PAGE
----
Bay Area Planners Get Greenhouse “Guidelines”

The San Francisco Bay Area is among the first metropolitan areas in the nation to set up local developer guidelines for greenhouse gas (GHG) emissions.

Craig Miller
Photo: Craig Miller

The new rules, passed Wednesday by the Bay Area Air Quality Management District, mean that developers planning anything that will produce GHG emissions above certain thresholds will face an environmental impact review. For “stationary” sources, projected emissions above 10,000 metric tons (tonnes) per year will now trigger an EIR under the California Environmental Quality Act (CEQA). For other, “non-stationary” projects, the trigger is set at 1,100 tons per year or 4.6 tonnes per person affected, such as residents or workers.

The GHG thresholds are coupled with similar triggers for local pollutants such as particulates and for some emissions that play a role in both local air quality and warming, such as nitrous oxides (NOX). Air District spokesman Aaron Richardson couldn’t confirm that the first-in-the-nation status applied to the GHG guidelines, but that it placed the Bay Area “among the first.”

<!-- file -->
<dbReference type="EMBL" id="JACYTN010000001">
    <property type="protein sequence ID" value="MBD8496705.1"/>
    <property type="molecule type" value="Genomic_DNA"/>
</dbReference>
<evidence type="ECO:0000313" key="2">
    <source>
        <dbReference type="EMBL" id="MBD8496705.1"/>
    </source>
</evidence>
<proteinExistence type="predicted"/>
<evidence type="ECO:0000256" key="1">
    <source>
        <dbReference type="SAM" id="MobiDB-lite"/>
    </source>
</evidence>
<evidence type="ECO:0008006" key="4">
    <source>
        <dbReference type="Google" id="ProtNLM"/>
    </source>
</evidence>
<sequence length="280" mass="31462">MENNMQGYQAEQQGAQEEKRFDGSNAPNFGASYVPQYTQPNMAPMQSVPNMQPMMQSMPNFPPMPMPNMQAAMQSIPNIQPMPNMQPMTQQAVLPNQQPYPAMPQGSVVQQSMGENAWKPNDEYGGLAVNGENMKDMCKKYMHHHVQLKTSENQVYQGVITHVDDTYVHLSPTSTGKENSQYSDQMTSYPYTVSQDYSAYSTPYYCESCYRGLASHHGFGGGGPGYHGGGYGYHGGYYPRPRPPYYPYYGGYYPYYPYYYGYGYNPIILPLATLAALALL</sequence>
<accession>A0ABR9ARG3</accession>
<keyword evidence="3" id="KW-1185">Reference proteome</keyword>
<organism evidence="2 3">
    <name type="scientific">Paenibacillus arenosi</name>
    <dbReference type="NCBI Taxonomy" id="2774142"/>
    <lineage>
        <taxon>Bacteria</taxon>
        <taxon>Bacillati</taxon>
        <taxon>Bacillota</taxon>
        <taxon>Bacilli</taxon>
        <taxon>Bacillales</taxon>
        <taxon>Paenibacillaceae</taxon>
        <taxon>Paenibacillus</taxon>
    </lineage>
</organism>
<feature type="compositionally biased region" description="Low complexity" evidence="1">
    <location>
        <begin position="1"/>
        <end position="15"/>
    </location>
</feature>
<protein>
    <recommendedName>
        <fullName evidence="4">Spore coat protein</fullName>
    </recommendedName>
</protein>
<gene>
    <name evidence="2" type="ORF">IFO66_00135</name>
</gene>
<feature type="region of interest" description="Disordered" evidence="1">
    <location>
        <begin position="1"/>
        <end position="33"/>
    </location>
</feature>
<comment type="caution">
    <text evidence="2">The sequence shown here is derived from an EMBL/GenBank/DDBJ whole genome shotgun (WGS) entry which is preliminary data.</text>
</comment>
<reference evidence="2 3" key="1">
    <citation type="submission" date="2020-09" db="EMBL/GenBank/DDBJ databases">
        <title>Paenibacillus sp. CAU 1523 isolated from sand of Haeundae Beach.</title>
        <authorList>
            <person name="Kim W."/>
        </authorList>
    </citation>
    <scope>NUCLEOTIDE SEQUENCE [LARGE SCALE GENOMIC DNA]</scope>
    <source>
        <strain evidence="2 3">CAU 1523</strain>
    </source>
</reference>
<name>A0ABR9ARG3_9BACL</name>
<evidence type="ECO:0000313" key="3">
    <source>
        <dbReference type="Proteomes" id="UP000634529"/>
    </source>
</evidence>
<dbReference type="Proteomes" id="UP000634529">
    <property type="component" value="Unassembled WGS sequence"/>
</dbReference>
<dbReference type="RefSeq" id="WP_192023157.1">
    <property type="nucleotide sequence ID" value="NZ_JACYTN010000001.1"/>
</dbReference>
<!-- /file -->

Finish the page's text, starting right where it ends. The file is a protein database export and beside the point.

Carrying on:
District chief Jack Broadbent said, in a release, that they ‚Äúprovide a blueprint for local agencies to use in making smart development decisions that protect residents from harmful air emissions and greenhouse gases.” Broadbent said the rules will be “especially protective of communities that already have significant air quality concerns.”

Exactly how they’ll be applied is something that even Air District staffers had a tough time explaining. Abby Young, an environmental planner at the District, who worked on the guidelines, explained that 10,000 tonnes per year is a benchmark that might be associated with a major expansion of an oil refinery. She said 1,100 tonnes per year is more or less the level of GHG emissions associated with a typical 50-home suburban housing development, but that vehicle trips in and out of the neighborhood would also be counted toward the threshold. “It’s a very complex, multi-layered thing,” she said.

The complete guidelines are available as a PDF download from the Air District’s website.

Bay Area Planners Get Greenhouse “Guidelines” 3 June,2010Craig Miller


Craig Miller

Craig is KQED's science editor, specializing in weather, climate, water & energy issues, with a little seismology thrown in just to shake things up. Prior to his current position, he launched and led the station's award-winning multimedia project, Climate Watch. Craig is also an accomplished writer/producer of television documentaries, with a focus on natural resource issues.

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